Now if you consider a second set of rays that is at a slight angle to the first set of rays, the path lengths will no longer all be the same. There will come a point where the rays from one side are so far out of phase with the rays from the other side, that when you add them all together they cancel out exactly. For a circular aperture, this happens at an angle $$\alpha = \frac{1.22 \lambda}{d}$$ which is the usual expression for the angular resolution of a circular aperture (while the expression tells you where the zero is on one side, this is a pretty good approximation of the width of the central peak as shown in this diagram from source - where of course 0.61/R = 1.22/d :

"Resolution", then, is interpreted as "how far off axis does the signal from a point source decay to zero" which is another way of saying "how close together can two points be and be seen as distinct" (it's not exactly the same thing, but it's usually "good enough" to equate these concepts). The resolution of the individual component doesn't matter too much - while its signal will be "virtually unchanged" as the source moves off axis, the phase relationship with the signal from the next (small) element will change much more rapidly. So while the components by themselves don't get better resolution, the combined signal does.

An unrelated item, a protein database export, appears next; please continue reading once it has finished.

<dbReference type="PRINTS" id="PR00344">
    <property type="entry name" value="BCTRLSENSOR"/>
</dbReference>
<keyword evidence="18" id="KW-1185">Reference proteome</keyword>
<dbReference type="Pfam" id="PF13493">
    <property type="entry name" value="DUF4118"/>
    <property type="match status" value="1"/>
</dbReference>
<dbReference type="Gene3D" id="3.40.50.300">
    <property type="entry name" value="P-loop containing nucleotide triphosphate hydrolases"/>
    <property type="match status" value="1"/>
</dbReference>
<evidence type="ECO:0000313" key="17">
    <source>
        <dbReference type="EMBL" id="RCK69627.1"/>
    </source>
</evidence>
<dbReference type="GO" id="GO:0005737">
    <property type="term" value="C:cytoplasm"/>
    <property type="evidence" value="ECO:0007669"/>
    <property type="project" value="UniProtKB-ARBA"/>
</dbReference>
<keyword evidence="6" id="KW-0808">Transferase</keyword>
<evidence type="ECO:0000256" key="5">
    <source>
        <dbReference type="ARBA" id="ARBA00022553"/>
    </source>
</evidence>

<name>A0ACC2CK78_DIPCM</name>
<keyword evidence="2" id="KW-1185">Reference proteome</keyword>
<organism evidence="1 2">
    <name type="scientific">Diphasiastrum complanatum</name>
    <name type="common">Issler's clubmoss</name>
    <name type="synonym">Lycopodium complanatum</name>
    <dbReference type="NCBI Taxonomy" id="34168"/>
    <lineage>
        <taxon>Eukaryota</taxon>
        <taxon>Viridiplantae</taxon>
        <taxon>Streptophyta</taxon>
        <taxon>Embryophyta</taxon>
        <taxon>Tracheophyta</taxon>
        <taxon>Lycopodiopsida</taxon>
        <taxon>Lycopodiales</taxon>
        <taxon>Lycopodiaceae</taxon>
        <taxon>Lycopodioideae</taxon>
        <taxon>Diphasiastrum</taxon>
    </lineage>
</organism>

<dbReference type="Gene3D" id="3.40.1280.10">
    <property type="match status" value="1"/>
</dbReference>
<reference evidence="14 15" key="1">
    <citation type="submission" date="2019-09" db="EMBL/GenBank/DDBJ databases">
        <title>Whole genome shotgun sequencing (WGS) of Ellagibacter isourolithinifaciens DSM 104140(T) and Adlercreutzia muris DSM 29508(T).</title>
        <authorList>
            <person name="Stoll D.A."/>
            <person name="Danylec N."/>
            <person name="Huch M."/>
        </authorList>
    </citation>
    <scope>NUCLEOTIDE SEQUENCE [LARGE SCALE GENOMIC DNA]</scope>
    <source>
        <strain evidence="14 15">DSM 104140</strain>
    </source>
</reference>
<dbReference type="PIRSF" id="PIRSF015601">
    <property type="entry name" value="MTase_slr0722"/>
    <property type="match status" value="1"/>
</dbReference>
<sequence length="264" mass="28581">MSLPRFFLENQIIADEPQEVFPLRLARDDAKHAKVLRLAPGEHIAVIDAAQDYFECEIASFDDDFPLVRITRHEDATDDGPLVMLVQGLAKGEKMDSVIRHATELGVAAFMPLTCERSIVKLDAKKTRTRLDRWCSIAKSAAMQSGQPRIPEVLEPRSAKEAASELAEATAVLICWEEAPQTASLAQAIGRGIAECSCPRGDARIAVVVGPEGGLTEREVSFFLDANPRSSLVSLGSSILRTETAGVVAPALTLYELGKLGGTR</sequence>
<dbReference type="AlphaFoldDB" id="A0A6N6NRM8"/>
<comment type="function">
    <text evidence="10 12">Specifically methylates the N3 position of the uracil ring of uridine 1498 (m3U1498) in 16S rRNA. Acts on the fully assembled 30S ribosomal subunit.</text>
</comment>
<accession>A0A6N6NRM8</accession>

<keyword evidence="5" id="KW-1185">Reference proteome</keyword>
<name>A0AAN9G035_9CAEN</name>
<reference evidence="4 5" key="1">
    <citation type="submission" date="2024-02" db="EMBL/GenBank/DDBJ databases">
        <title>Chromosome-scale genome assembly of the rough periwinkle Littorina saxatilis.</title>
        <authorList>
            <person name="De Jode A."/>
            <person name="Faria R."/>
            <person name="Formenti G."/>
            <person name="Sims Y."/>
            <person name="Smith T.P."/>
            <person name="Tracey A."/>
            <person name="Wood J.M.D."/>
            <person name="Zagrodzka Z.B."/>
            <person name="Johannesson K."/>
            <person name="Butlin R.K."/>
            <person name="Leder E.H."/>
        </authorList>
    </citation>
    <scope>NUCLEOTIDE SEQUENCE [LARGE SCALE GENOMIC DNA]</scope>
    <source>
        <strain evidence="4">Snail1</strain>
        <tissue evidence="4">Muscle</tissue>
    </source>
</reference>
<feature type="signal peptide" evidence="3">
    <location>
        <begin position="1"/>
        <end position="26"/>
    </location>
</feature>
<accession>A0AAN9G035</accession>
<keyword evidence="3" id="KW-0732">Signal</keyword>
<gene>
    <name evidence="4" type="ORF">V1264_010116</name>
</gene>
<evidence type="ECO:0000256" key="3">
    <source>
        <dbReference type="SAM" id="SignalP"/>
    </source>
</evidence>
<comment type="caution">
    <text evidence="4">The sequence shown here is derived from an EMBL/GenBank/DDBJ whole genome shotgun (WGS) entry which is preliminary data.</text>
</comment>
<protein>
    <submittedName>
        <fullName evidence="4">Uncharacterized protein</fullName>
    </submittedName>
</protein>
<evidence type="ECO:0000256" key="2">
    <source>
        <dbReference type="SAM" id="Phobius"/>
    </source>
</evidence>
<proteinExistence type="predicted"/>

This has a few implications. First - any imaging system needs to maintain the phase relationship between the incident beams to much better than a wavelength - this is why an optical telescope has really smooth surfaces, but a radio antenna can be made out of a "roughly shaped" surface. Second - it means that we don't need to have a continuous circular lens/mirror in order to do imaging. Any set of reflectors that result in the detected signals remaining in-phase will behave in the same way. Of course the larger the total area, the more signal is detected - but if you are interested in angular resolution and you have enough signal, you need to increase the width of your optics; you don't necessarily need to increase the area.